EA Patents Technology To Let Players Stream Full Games Before They’ve Downloaded?
EA has patented technology that seeks to let players stream and play full games before they’ve been downloaded.
As spotted by GameRant, the patent can be found on the United States Patent and Trademark Office here, where you can see a diagram of the system in action. The plan involves the creation of a “dynamic video game client” that provides a stream of the game to players from a remote simulation engine, upon request.
“The dynamic video game client can utilize a state stream game engine in combination with a game application streaming service to provide users with the ability to begin playing games quickly on a huge range of devices,” the patent reads. What this means is that you could request to play a video game you own without it being downloaded on your local system, propped up by a remote online stream akin to Google Stadia or other cloud-based services. It’s not quite clear whether you will be downloading the game in the background during this process, but it is implied that this is the problem EA is trying to solve.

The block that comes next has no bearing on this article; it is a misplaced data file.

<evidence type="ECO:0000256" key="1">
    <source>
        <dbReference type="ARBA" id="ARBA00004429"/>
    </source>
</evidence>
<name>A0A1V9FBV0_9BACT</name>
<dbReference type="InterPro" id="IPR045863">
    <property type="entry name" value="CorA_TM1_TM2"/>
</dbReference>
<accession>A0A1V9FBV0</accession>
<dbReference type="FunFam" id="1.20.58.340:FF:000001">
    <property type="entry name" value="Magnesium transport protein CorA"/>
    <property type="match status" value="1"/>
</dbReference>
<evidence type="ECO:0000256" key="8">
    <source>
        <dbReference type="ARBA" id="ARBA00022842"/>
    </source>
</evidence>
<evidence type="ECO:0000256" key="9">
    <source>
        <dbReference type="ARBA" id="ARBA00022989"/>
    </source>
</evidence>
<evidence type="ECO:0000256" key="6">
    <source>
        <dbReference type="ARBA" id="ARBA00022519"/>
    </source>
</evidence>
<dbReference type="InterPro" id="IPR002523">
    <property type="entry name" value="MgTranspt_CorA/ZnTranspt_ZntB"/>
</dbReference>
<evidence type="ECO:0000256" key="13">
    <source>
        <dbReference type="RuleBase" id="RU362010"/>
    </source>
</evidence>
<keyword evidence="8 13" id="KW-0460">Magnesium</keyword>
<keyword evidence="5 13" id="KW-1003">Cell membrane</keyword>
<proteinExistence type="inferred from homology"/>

The patent copy can be found here, where it explains how this technology seeks to solve the “time consuming” installation process, sidestepping the wait to let players jump into the action. EA’s patent observes the growing issue of games getting larger and taking longer to install. “Due to the large size of games, it can take a significant amount of time of a user to begin playing a game after it has been purchased,” the patent reads. “This download process can be quite frustrating if a user is interested in playing a new game with friends or has a limited amount of time to play the game.”
Players will likely still need to have a decent internet connection in order to manage the simulated game stream, but it means that players could jump into a game as soon as they buy it, rather than waiting for it to install or download first.
In other EA news, the company recently completed a $1.2 billion acquisition of Codemasters, which it will be treating as an “independent group,” going forward. During an earnings call, it was revealed that the company had made $3 Billion from its Star Wars games and that it has no plans to slow down future development efforts with the licence.
Jordan Oloman is a freelance writer for IGN. Follow him on Twitter.